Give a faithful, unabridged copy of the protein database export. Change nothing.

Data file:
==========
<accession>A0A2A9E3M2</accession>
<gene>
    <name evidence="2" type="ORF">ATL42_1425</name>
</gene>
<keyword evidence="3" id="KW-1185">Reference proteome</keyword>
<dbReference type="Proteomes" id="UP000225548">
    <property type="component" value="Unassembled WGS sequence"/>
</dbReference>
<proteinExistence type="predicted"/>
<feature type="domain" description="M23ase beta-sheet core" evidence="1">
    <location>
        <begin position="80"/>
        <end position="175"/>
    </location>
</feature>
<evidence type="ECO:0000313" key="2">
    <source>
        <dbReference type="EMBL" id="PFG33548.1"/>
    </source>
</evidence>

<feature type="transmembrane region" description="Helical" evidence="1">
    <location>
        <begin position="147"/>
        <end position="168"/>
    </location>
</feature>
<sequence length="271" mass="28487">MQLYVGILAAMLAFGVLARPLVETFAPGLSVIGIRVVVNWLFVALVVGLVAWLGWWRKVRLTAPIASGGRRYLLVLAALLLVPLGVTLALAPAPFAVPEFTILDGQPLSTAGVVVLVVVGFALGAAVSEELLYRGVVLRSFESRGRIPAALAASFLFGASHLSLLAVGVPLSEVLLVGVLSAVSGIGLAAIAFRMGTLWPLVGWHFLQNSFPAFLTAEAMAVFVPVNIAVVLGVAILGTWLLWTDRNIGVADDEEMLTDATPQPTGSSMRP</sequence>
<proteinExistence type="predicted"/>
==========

<accession>A0A2A9E3M2</accession>
<gene>
    <name evidence="2" type="ORF">ATL42_1425</name>
</gene>
<keyword evidence="3" id="KW-1185">Reference proteome</keyword>
<dbReference type="Proteomes" id="UP000225548">
    <property type="component" value="Unassembled WGS sequence"/>
</dbReference>
<proteinExistence type="predicted"/>
<feature type="domain" description="M23ase beta-sheet core" evidence="1">
    <location>
        <begin position="80"/>
        <end position="175"/>
    </location>
</feature>
<evidence type="ECO:0000313" key="2">
    <source>
        <dbReference type="EMBL" id="PFG33548.1"/>
    </source>
</evidence>

<feature type="transmembrane region" description="Helical" evidence="1">
    <location>
        <begin position="147"/>
        <end position="168"/>
    </location>
</feature>
<sequence length="271" mass="28487">MQLYVGILAAMLAFGVLARPLVETFAPGLSVIGIRVVVNWLFVALVVGLVAWLGWWRKVRLTAPIASGGRRYLLVLAALLLVPLGVTLALAPAPFAVPEFTILDGQPLSTAGVVVLVVVGFALGAAVSEELLYRGVVLRSFESRGRIPAALAASFLFGASHLSLLAVGVPLSEVLLVGVLSAVSGIGLAAIAFRMGTLWPLVGWHFLQNSFPAFLTAEAMAVFVPVNIAVVLGVAILGTWLLWTDRNIGVADDEEMLTDATPQPTGSSMRP</sequence>
<proteinExistence type="predicted"/>